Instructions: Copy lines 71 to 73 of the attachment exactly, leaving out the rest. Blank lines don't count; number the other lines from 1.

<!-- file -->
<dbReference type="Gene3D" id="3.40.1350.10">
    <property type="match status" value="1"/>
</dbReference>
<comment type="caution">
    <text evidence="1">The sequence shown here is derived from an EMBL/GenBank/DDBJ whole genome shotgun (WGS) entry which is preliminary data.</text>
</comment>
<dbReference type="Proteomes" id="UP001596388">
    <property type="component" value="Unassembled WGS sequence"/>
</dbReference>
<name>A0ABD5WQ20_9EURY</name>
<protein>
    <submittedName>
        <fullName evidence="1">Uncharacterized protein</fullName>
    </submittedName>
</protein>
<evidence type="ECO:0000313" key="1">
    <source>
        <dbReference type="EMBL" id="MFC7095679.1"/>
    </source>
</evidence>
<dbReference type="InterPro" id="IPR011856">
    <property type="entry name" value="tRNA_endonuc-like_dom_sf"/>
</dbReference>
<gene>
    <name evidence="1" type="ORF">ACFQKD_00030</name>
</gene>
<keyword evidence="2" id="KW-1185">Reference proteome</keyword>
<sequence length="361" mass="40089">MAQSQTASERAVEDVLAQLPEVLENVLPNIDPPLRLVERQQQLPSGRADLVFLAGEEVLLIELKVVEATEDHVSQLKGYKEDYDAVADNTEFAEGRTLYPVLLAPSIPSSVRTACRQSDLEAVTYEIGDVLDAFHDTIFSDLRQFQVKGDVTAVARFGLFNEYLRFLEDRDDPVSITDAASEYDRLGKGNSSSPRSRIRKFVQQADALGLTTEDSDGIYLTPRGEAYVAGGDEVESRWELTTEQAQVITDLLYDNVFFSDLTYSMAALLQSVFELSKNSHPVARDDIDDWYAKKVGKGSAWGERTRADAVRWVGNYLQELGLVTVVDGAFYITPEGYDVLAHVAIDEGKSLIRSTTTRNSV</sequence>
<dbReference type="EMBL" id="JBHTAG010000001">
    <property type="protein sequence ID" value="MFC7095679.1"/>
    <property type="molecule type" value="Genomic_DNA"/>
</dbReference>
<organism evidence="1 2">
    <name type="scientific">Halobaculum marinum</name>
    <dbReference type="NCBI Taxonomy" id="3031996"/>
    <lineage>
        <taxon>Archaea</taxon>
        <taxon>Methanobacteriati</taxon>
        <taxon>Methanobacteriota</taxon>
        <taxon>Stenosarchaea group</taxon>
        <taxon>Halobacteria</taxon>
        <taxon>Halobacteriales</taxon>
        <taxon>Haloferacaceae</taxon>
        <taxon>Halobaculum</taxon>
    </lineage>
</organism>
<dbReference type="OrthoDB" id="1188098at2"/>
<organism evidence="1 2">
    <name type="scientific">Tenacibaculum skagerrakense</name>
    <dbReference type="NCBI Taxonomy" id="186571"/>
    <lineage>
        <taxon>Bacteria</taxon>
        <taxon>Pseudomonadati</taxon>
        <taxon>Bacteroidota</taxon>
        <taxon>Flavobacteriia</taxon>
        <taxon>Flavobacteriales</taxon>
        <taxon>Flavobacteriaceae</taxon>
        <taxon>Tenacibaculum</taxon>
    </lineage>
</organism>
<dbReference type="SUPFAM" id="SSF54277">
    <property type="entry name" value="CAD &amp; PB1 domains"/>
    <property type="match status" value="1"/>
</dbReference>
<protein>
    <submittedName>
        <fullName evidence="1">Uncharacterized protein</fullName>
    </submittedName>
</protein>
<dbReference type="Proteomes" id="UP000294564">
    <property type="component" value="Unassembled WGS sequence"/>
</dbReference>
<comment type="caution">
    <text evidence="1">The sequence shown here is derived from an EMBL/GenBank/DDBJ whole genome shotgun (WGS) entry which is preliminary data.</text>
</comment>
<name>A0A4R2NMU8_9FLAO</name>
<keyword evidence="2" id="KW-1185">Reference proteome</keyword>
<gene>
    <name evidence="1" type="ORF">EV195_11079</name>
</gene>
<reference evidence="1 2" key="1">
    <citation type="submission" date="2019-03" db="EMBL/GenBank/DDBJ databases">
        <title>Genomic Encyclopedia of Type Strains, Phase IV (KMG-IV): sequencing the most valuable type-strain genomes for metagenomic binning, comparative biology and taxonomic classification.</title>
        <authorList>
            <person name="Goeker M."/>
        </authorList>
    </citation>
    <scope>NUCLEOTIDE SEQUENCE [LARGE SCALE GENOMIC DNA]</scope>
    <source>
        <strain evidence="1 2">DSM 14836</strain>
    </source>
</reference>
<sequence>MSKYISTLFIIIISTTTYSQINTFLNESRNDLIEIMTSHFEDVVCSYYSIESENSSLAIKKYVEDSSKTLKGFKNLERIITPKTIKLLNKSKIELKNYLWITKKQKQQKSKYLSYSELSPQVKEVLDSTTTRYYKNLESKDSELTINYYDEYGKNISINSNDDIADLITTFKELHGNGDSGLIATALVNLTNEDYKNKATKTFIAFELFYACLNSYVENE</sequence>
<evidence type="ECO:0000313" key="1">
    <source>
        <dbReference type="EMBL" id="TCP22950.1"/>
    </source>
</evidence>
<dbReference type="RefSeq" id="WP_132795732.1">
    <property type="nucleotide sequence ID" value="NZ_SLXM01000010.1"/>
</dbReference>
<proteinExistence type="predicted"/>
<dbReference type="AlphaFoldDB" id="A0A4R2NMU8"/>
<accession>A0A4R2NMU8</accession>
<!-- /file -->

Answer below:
    <property type="component" value="Unassembled WGS sequence"/>
</dbReference>
<comment type="caution">